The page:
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All change for secured loans sector

The reformed Consumer Credit Act is about to become law so it’s worth looking at how it will affect the second charge sector, especially if brokers want to diversify, says Bill Warren

Amid the interest generated by this year’s first Treating Customers Fairly deadline, it may have been easy for busy brokers to ignore the changes to the Consumer Credit Act that come into force on April 6 – less than a week away.

While the mortgage market continues to suffer funding difficulties, many brokers are looking to diversify their income streams. Secured second charge loans offer them fresh opportunities, although no sector is immune from the ongoing liquidity problems.

And in a week’s time, the landscape for secured and unsecured personal loans will have changed thanks to the CCA. Everyone in the industry needs to be aware of what the changes are, how they affect mortgage and secured loan brokers and what’s going to happen next.

Before looking at the current changes, it’s worthwhile reviewing the reasons for updating the act. In July 2001, Patricia Hewitt, the then secretary of state for trade and industry, announced a review of the 1974 CCA.

This was followed in December 2003 by a White Paper called Fair, clear and competitive – the consumer credit market in the 21st century, together with a plan to tackle overindebtedness. Eventually, the CCA 2006 received royal assent on March 30 that year.

A number of changes to the act were implemented in April 2007, including redefining the individuals who are entitled to protection under the act as individual borrowers, partnerships of not more than three partners, sole traders and unincorporated associations.

A new consumer credit jurisdiction was added to the Financial Ombudsman Service’s mandate, allowing consumer credit customers to take complaints to the FOS if they complain to credit suppliers and do not receive a satisfactory response.

New conditions regarding the exemption of high net worth clients and greater discretion for the courts to enforce invalidly executed agreements were also introduced.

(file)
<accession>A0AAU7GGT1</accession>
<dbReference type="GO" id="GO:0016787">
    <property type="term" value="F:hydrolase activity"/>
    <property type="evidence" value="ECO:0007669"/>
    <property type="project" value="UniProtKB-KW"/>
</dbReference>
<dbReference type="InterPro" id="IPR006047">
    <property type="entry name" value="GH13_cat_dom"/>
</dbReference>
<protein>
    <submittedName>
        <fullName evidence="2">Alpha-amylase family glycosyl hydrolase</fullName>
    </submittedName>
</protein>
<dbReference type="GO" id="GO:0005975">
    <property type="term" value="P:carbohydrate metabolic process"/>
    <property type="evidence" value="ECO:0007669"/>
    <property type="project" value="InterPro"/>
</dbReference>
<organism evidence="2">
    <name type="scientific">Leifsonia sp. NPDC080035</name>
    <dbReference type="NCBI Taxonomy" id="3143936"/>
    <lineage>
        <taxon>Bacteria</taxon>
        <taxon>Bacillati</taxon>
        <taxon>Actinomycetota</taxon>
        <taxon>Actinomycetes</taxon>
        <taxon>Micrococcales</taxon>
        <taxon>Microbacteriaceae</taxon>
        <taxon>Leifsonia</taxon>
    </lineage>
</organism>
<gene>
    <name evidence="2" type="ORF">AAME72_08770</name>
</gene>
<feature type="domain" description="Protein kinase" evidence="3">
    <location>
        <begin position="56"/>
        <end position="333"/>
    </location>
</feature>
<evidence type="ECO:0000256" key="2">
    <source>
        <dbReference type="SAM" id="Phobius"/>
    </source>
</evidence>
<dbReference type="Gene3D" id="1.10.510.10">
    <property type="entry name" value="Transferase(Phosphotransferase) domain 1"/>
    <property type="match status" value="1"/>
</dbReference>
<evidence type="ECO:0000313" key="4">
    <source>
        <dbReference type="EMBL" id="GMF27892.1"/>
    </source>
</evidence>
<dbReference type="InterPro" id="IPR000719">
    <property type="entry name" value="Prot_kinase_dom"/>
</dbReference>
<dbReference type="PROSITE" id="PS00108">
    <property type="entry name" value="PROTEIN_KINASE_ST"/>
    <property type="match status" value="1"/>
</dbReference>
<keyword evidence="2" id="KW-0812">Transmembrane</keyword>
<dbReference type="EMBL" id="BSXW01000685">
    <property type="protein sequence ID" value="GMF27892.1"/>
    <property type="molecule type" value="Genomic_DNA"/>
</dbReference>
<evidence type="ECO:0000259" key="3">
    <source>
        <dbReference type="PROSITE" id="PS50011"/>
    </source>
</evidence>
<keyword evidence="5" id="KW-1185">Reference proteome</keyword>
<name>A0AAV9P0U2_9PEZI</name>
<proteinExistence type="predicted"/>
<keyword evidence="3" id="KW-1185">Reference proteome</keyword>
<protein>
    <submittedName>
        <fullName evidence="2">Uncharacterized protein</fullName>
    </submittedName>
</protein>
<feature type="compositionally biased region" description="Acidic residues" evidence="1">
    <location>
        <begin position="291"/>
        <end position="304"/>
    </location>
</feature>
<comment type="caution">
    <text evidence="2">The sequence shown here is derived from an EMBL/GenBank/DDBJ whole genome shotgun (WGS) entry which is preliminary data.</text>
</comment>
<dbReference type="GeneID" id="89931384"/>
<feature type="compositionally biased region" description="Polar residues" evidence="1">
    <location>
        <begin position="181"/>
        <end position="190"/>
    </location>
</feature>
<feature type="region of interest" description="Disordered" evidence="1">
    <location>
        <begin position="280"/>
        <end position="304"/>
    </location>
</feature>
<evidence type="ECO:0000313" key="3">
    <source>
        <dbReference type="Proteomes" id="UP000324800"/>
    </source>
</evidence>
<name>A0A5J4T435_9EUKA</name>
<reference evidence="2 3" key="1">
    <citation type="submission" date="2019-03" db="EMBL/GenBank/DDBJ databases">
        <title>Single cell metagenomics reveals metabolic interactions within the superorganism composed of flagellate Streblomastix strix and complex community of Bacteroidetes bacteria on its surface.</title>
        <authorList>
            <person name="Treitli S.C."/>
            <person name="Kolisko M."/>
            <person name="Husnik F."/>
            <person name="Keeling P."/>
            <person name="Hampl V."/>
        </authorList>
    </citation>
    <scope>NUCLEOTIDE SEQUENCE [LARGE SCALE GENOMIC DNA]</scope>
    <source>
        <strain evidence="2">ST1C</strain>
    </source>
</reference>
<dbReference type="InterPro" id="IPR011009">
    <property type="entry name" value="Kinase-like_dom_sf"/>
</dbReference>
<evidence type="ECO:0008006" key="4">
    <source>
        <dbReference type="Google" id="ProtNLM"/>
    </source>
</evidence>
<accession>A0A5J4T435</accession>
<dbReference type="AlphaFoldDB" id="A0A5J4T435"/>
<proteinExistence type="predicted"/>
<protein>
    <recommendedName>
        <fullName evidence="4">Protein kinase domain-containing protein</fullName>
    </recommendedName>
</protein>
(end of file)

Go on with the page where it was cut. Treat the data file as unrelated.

In April 2007, an unfair relationships test replaced the old extortionate credit bargain rules. This test applies to all new consumer lending, not just deals regulated by the act, except mortgage contracts regulated by the Financial Services Authority. This provision will enable the courts to make orders that the relationship between debtors and creditors is unfair and is designed to offer beefed up protection for consumers.

Going back to TCF for a moment, it now applies across all non-FSA regulated consumer credit as well as first charge mortgages.

Moving on to the 2008 changes, the removal of the top loan limit regulated by the CCA – formerly £25,000 – is viewed as the most significant change as it means all consumer loans will be regulated by the act irrespective of size.

There are also new post-contract transparency requirements for lenders to provide statements and information to borrowers, and interest on default sums must be restricted to simple interest.

After the act comes into force, more companies’ activities will need consumer credit licences, including debt administration and credit information services.

Perhaps the least discussed but most important change for brokers who wish to obtain or renew their CCL is the test the OFT will apply to gauge the fitness of applicants to hold the licences.

The CCA requires the OFT to publish guidance on fitness and this 32-page document can be downloaded from the department’s website.

When considering fitness, the OFT will take account of any past misconduct, the skills and knowledge of the staff involved and the practices and procedures proposed for the applicants’ businesses.

Applying the now familiar risk-based approach, the OFT will scrutinise higher risk applications more carefully. This scrutiny will focus on evidence that raises doubts, together with business activities that have greater potential for consumer detriment.

If you think this is starting to look like double regulation for some brokers, this issue has been addressed by a joint consultation organised by the Treasury and the Department for Business Enterprise and Regulatory Reform. The consultation period recently closed but I’ll return to the subject once the results have been published.


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